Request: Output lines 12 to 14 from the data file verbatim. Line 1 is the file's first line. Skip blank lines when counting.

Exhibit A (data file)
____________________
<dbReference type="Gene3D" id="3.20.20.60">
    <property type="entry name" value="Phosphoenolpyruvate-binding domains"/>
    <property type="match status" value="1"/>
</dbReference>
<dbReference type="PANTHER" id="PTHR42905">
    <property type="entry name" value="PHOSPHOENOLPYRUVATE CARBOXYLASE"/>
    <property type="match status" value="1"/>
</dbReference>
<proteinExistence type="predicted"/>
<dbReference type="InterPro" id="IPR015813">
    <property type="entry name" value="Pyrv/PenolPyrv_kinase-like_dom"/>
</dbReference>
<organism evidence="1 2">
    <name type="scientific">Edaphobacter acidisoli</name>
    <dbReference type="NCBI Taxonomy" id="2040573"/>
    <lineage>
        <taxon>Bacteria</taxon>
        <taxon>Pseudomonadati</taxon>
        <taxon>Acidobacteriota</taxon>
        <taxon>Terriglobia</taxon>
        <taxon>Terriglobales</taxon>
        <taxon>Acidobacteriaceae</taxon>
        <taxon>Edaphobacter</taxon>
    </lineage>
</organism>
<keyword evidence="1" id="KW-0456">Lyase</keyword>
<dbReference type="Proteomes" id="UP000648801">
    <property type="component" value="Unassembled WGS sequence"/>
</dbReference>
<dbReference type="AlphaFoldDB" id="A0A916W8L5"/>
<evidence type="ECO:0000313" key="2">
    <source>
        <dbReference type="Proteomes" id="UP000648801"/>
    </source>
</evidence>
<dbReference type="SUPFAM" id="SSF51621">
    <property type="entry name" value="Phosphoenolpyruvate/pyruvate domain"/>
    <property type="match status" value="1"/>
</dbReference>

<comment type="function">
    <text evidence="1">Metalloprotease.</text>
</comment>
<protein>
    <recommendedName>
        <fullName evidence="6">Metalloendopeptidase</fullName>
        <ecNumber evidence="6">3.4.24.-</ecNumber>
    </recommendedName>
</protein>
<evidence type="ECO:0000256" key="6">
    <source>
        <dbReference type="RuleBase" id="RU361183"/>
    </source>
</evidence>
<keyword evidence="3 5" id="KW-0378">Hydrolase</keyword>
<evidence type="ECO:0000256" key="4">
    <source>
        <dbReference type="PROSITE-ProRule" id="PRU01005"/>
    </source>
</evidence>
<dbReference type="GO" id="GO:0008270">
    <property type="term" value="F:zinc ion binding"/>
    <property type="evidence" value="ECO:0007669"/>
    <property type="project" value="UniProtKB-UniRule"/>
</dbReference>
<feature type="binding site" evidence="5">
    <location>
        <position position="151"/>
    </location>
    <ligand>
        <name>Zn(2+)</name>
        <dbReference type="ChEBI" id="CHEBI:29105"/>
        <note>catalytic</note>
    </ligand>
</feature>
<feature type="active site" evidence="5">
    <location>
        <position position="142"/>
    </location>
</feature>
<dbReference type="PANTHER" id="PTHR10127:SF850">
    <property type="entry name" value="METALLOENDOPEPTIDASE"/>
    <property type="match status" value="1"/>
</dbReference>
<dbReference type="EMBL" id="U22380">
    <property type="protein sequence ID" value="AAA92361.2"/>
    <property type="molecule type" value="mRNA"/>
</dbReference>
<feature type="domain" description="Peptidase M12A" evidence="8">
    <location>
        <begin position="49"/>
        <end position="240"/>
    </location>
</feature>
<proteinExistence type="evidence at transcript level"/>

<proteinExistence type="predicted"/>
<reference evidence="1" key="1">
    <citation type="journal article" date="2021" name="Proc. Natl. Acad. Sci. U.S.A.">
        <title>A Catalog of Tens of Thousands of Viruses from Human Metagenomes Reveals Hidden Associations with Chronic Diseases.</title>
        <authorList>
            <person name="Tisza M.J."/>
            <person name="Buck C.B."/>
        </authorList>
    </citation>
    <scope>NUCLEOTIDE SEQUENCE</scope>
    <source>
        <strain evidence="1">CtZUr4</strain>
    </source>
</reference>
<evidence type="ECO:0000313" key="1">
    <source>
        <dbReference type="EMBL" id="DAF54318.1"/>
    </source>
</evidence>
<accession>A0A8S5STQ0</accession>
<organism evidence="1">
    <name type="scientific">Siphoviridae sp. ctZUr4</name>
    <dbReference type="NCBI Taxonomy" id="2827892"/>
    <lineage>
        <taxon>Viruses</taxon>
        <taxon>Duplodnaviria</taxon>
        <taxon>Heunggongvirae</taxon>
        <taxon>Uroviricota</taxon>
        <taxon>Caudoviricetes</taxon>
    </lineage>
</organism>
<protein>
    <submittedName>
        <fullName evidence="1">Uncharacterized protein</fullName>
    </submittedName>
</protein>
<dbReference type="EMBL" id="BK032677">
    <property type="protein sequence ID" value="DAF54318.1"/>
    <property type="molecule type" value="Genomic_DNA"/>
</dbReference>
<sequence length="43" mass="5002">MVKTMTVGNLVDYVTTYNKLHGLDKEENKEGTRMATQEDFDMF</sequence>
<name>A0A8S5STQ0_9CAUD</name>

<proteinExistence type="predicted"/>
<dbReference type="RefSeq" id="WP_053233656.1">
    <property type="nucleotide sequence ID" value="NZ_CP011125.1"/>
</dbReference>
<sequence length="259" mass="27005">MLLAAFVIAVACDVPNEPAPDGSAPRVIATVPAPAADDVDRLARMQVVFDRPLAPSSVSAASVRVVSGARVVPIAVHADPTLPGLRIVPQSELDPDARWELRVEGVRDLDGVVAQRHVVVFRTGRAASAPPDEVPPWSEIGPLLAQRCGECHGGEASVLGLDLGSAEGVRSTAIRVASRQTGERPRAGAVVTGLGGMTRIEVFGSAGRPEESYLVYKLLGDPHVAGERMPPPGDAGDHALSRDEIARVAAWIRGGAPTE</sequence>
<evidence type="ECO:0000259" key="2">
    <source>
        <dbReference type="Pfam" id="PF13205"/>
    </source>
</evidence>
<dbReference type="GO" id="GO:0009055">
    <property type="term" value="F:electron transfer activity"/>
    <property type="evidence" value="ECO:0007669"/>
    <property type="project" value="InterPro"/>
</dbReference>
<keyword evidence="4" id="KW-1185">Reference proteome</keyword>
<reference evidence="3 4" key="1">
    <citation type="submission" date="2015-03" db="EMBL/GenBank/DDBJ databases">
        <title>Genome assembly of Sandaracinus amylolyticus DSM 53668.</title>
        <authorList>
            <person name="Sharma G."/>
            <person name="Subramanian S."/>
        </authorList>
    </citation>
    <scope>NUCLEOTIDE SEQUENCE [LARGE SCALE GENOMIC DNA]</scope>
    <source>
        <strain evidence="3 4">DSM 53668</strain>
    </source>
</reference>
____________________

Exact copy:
</dbReference>
<organism evidence="1 2">
    <name type="scientific">Edaphobacter acidisoli</name>